Hallelujah, Hallelujah, Hallelujah, Hallelujah, Haaaalllleeeeejuuuuuahhhhh!
We just did it. After probably 20 or so phone calls to numerous departments all over Apple and AT&T; we finally found the *right* department who can actually activate iPhones with you online, on the spot.
The magic number, and you will want to write this one down, is 877-800-3701. A special shout out and thanks to Scott Francis who left us a comment with the key to getting this whole mess solved. Apparently this is the one place at AT&T; where they can actually activate your iPhone with you online. It was about a 20 minute hold and about a 10 minute process but the iPhone is now activated.
Thanks to everyone who spent the last day plus with us on ZooomrTV while we got it activated. It’s been a fun ride. Now time to play with the phone and figure it out.
19 Replies to “Hot Donkey, After 36 Hours We Just Activated the iPhone”
Congrats, Thomas. I was watching most last night.
Thomas, congrats! Your perseverance has finally paid off. A good feeling isn’t it? despite hairs being pulled, walled getting smacked, etc for the past hours.
Awwwwwww, man. 🙁 What the hell am I gonna watch now!??!?!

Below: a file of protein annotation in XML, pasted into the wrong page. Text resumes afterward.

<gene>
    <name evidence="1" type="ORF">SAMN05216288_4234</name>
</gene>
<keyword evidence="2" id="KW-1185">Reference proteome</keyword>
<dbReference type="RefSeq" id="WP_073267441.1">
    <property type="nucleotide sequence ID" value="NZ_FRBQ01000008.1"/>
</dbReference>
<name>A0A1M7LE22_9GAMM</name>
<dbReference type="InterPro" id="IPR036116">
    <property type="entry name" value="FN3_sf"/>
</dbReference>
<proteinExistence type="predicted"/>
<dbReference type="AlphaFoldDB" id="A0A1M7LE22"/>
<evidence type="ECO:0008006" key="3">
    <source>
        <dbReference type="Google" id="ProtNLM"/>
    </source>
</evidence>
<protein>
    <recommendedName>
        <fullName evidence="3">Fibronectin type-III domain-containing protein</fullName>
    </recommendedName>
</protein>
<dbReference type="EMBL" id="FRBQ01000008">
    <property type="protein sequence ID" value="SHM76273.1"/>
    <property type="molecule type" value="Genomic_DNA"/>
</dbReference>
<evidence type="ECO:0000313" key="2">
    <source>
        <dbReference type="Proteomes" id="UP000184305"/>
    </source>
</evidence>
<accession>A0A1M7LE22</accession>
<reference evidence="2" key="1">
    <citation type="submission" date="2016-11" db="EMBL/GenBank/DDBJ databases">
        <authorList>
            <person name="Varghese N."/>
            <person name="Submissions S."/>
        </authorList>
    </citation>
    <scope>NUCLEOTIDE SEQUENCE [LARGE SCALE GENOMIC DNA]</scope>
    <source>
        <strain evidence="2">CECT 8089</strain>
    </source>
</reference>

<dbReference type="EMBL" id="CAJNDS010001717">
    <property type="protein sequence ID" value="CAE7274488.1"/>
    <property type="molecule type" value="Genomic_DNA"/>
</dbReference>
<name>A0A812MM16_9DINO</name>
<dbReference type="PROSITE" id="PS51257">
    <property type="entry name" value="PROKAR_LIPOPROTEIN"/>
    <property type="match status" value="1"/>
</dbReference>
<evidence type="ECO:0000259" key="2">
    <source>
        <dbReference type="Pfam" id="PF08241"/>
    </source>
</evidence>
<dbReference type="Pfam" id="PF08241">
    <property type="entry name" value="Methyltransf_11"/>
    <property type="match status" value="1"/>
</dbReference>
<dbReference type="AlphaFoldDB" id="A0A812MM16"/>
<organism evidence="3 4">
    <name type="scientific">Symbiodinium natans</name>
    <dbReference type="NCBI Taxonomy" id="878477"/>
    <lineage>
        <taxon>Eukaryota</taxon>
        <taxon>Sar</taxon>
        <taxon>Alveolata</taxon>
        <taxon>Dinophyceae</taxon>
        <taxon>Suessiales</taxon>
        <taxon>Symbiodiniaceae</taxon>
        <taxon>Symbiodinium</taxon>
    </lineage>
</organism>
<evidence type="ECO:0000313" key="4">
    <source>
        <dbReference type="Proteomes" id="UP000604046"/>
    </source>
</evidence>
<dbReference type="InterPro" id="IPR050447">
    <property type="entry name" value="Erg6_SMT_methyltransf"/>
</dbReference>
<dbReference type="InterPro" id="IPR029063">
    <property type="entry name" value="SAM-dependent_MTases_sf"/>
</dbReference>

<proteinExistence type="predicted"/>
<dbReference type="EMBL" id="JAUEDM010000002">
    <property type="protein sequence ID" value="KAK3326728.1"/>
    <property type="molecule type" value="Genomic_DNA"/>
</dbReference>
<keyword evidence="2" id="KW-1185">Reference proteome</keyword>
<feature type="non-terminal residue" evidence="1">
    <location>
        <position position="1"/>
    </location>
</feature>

So I guess for once ValleyWag wasn’t exaggerating when they called it the JesusPhone. So what’s next, Armageddon caused by dropped phone calls? It *does* make phone calls, right? 🙂
What a PR nightmare for AT&T; with all the activation problems being reported.
And it’s kind of a “shame on you” to those of you that put up with that kind of crap. You are basically paying through the nose for the privilege to be ignored and nearly abandoned by a service provider. The key is SERVICE, which they seem to not provide.
Glad it worked for you.
Thank you, thank you, thank you for posting the phone number to activate my iPhone! I have been waiting very patiently for an email from iTunes for over 30 hours and NOTHING! I called the number, got through in about 45 minutes, activated within 15 minutes and I am up and running.
Again, thank you so much! I just added your blog to my favorite blogs in Google Reader!
you are an idiot. i saw several ppl trying to help you in the zooomr chat and you ignored their suggestions, choosing instead to milk the story. how funny that the solution you eventually was the same as the one they suggested. if you had spent more time trying to solve the problem and less time on a broadcasting ego-trip then maybe you wouldn’t have wasted so much of your weekend on hold and could have spent it with the children instead.
i agree with the last comment. The author here is one of those geek idiots i see all around. The holier then thou kinda people who would rather milk a story then fix a problem.
Are you on drugs? The “magic number” that solved your problem is the same number you called first according to the preceding post.
The HTC 6800 (aka Titan, aka Sprint Mogul) rocks. No problems getting it going.
There is even a hack that will make it look like an iphone – if you really need it to.
Makes you wonder if these people with the iPhone activation problems are a group of ADD-afflicted button pushers who don’t let things happen without a thousand button presses or mouse clicks.